Apologies for super short notice, but this is well worth your attention! Dr. Jeffrey Wimmer is visiting us from University of Augsburg and giving a talk. Feel free to attend.
Games as third places revisited
Some authors claim e.g. that the mediatized “playgrounds” of massively multiplayer online role-playing games (MMORPGs) have the potential to establish social capital, and hence provide an opportunity for social involvement and participation (e.g. Steinkuehler/Williams, 2006). Following this approach, under specific circumstances, the mediated und ubiquitous worlds of current mobile games (a current popular example is Pokémon Go) can be understood as a form of ‚social media’, creating new socio-culturally and politically relevant spaces for interaction, which Oldenburg (1991) calls a third place (see for an empirical pilot study Wimmer 2014). Building on this the lecture looks theoretically as well as empirically at how the – intentionally non-political – participatory processes of mobile gaming are (not) being transferred into participation and engagement in other domains of social life.
Oldenburg, Ray (1991): The great good place. New York.
Steinkuehler, Constance & Williams, Dmitri (2006): Where everybody knows your (screen) name: Online games as ‘third places.’ In: Journal of Computer-Mediated Communication, 11 (4), article 1.
Wimmer, Jeffrey (2014): „There is no place like home”. The potential of commercial online gaming platforms for becoming third places. In: Quandt, Thorsten/Kröger, Sonja (Hg.): Multi.Player. Social Aspects of Digital Gaming. London: Routledge, 111-123.
This is the second of six newsletters that are created for all staff and students active at the Department of Game Design, three issues per semester. Staff can review the newsletters on the Staff Portal to receive more details there. Students are welcome to submit news, too, so send your news to: gamedesign [at] speldesign [dot] uu [dot] se.
This year the case in the course “Product development for games” is related to Energy transition. So in relation to this course a lunch seminar is organized on Friday for all students at Campus Gotland. Sandwiches will be served to everyone who registers!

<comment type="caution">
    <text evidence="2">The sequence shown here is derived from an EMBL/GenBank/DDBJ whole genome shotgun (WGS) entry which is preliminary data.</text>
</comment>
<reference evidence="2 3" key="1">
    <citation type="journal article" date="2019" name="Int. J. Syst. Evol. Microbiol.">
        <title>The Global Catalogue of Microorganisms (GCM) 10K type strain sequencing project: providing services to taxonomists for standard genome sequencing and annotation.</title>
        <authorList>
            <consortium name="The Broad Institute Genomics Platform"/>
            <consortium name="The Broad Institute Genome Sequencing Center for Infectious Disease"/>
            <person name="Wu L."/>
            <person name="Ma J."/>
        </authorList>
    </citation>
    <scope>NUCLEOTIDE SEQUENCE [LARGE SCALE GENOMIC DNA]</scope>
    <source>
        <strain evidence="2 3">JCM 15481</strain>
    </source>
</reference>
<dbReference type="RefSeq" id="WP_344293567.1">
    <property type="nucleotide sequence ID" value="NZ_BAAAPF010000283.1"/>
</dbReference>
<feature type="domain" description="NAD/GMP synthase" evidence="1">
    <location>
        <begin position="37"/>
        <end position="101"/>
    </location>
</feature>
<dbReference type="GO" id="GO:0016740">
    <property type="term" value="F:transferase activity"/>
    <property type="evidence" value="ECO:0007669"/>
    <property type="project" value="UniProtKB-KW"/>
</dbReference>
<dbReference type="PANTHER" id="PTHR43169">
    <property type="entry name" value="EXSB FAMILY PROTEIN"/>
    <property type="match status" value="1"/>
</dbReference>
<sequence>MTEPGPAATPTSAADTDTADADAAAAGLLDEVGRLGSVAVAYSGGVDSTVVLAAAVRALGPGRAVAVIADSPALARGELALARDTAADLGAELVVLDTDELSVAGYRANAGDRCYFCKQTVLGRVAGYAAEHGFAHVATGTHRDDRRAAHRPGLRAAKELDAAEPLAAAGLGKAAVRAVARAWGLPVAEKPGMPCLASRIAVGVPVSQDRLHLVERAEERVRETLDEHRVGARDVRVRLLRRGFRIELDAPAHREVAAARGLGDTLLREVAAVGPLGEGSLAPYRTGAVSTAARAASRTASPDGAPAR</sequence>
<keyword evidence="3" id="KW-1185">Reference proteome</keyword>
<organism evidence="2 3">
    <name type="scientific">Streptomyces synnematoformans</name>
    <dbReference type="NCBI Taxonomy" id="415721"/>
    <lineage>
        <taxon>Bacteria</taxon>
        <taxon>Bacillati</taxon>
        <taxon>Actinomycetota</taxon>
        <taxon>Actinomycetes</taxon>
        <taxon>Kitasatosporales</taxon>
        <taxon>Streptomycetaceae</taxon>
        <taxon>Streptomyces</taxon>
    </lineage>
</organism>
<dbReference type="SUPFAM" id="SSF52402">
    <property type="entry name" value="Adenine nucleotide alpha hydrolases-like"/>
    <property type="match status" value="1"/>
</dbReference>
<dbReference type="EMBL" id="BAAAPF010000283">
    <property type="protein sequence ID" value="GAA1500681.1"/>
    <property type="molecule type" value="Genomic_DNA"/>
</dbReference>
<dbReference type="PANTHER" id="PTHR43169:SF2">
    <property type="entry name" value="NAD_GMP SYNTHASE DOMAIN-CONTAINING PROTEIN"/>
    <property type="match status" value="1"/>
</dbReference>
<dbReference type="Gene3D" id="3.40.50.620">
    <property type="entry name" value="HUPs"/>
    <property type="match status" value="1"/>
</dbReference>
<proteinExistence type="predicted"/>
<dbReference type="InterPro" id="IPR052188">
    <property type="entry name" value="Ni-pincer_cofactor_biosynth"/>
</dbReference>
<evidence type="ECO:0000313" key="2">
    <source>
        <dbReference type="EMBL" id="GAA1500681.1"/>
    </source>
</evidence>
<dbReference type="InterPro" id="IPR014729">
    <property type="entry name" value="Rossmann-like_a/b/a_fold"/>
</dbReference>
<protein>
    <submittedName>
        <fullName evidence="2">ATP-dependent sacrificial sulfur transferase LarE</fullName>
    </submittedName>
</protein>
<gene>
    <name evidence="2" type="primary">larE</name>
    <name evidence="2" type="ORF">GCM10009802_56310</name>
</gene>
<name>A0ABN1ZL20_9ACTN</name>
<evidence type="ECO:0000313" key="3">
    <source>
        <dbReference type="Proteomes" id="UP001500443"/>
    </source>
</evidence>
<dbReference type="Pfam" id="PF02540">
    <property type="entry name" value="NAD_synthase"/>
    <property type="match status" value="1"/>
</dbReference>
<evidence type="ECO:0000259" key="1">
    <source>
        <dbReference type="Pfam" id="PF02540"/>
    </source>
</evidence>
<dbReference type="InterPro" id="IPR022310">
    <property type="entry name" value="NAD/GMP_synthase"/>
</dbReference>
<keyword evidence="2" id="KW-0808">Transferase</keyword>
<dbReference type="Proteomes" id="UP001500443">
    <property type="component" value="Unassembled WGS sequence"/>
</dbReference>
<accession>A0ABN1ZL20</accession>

Take part in a seminar focusing on energy transition and how academia and society are, can and/or should co-create for a sustainable future. Listen to three speakers present their work on sustainability challenges in cities, energy storage, and the goals and activities within the project Energy Transition Gotland.
When: September 20, 12:00-13:00 Where: Campus Gotland, Room E22
Rafael Waters – Professor of electricity at the Dept. of Engineering science and project leader at STUNS – the foundation for collaboration between the universities of Uppsala, the business and the public sector. Rafael will discuss how regions can take on the sustainability challenges of growing cities.
Andrew Naylor – Researcher at Dept. of Chemistry, Battery research and future energy system. Andrew will focus on the need of energy storage and basic research for a sustainable energy transition process.
Johanna Liljenfeldt – Postdoctor at Dept of Earth Sciences, Project coordinator at Energy transition Gotland. Johanna will present the project energy transition Gotland and address the implication of energy transition for different actors in the society.
Join us in the water (you will be soon anyway…)! The world is burning, and Gotland being swallowed by the sea. As Campus Gotland will be under water soon we might as well get used to lectures in the water right now!
Put on your swimming gear, bring a towel, and join us for a climate protest and a swimming lecture on digital games and (un-)sustainability.
Wednesday 11th of September at 11:00 at Kallbadhuset Visby
Despite how often game developers talk about games for sustainability and social change, we tend to close our eyes tightly to the ways in which games are contributing, materially and culturally, to this catastrophe. Patrick Prax, at the Department of Game Design, will explain why this is and what we can do.
This lecture is open to the general public but will be particularly relevant to students at Campus Gotland who are interested in questions of sustainable development and/or game design.
No previous knowledge is required.
The lecture will be in English and is expected to take 30-45 minutes.